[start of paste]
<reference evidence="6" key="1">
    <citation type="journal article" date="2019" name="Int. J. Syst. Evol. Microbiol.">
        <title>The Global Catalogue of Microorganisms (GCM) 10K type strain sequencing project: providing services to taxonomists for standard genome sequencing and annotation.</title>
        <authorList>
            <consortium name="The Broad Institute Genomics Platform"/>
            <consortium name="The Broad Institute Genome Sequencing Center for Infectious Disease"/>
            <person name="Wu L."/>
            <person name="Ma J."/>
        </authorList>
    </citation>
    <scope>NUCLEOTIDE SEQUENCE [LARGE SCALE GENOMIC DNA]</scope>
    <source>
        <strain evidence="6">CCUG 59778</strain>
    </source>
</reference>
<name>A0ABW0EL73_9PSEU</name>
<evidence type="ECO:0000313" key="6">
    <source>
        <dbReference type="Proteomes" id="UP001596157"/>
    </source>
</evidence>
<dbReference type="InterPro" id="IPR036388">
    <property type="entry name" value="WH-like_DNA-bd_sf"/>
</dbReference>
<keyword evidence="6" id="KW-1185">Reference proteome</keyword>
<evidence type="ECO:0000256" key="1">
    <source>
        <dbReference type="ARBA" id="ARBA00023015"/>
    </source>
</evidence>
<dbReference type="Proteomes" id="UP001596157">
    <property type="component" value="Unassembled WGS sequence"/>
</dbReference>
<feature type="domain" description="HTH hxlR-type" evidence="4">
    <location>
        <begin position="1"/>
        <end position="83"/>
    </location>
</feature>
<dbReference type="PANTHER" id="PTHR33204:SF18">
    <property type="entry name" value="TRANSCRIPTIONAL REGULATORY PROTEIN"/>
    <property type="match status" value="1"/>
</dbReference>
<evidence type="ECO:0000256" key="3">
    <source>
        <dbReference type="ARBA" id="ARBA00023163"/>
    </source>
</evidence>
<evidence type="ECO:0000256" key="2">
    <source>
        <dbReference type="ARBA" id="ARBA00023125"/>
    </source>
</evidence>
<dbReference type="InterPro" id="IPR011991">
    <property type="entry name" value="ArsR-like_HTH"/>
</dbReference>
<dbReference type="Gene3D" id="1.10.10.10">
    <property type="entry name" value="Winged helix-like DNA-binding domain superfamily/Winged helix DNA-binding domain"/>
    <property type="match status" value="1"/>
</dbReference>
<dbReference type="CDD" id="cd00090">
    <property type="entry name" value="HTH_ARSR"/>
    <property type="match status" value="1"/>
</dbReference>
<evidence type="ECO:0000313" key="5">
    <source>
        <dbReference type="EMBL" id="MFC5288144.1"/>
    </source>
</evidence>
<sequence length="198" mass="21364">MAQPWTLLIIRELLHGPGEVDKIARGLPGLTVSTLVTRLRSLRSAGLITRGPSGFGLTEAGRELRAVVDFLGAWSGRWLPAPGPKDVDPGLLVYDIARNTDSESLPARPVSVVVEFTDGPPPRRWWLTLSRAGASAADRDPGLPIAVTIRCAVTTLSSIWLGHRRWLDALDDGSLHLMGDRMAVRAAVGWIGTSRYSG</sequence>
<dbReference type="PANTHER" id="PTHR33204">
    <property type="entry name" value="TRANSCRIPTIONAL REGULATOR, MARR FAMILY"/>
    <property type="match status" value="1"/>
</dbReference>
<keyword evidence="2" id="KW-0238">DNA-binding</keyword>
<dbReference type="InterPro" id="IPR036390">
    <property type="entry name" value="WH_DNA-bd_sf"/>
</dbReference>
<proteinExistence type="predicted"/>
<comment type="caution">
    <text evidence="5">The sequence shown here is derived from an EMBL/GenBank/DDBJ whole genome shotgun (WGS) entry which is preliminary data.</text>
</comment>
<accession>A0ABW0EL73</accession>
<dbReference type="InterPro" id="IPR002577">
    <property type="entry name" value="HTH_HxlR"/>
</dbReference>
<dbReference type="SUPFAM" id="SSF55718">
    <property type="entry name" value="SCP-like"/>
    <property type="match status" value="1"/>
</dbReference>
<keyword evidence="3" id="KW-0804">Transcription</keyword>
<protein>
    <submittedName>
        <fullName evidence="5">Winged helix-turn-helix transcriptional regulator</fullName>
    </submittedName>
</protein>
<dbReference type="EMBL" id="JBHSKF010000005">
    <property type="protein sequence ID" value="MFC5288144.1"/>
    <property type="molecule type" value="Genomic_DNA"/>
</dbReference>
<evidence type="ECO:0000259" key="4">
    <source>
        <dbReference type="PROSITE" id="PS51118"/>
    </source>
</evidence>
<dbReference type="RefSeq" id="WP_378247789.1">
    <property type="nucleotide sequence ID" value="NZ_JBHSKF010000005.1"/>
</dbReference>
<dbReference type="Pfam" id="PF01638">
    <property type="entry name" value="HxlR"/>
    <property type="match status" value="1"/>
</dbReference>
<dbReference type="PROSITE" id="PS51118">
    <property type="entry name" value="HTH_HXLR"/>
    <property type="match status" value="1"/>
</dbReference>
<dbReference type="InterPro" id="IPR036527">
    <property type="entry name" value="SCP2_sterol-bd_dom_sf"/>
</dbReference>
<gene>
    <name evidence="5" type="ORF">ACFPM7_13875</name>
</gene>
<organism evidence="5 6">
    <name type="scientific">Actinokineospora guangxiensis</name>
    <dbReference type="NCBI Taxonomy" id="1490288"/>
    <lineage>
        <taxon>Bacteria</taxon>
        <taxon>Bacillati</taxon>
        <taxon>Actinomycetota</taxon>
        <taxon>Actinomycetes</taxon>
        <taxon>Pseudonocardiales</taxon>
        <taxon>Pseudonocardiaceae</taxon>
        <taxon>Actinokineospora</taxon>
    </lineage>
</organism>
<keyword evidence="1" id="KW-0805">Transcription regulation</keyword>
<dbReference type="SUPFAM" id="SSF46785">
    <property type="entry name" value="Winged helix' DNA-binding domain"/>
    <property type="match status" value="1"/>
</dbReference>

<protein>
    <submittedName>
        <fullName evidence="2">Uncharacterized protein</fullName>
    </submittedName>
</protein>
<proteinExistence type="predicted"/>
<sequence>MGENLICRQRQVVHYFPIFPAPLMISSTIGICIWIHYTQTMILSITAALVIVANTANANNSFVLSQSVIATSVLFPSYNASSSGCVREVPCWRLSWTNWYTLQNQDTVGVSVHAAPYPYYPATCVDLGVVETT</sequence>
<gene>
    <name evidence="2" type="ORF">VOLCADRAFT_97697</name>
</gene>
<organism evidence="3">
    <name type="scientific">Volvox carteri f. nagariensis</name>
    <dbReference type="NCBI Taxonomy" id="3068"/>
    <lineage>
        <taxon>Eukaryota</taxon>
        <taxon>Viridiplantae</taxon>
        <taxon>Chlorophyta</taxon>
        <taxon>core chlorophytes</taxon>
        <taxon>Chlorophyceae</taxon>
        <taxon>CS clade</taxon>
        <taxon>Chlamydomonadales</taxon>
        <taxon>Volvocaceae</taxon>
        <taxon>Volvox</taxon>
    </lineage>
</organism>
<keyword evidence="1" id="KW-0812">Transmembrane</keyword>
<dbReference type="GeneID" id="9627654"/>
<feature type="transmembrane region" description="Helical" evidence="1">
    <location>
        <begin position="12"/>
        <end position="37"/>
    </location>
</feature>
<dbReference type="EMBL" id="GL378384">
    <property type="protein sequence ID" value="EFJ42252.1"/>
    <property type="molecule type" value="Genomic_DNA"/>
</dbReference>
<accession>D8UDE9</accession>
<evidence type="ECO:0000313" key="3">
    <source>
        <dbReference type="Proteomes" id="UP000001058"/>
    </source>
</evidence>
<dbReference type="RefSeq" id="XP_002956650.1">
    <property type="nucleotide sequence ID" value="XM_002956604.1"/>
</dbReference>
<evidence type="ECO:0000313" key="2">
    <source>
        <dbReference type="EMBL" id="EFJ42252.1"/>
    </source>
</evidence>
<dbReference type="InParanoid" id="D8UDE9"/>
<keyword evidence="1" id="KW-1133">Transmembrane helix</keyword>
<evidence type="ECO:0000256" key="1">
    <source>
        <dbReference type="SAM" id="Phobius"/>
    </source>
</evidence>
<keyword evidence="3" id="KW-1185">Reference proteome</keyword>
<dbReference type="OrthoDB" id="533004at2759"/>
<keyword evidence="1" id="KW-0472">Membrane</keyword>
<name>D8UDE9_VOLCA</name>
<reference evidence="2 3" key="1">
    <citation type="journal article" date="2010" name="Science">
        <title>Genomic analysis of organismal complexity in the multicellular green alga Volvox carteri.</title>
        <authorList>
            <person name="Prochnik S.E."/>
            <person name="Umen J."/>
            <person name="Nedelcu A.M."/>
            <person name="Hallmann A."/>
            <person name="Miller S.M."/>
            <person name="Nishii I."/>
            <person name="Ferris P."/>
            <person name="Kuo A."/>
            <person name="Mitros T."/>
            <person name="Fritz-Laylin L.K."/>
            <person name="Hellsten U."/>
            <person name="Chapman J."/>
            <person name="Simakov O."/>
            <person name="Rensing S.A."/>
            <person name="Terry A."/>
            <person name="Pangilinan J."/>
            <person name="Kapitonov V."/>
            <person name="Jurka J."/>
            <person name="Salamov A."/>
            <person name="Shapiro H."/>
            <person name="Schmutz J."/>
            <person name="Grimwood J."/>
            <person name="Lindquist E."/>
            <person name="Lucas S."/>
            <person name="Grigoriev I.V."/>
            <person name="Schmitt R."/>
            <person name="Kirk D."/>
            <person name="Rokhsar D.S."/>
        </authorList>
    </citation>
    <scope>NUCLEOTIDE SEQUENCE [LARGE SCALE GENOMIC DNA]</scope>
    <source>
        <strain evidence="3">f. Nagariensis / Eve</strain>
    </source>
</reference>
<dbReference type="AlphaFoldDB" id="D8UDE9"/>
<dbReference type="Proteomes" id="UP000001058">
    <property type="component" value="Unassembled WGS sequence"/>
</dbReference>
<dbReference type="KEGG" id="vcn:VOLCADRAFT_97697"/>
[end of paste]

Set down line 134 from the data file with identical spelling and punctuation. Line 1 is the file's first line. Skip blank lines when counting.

    </lineage>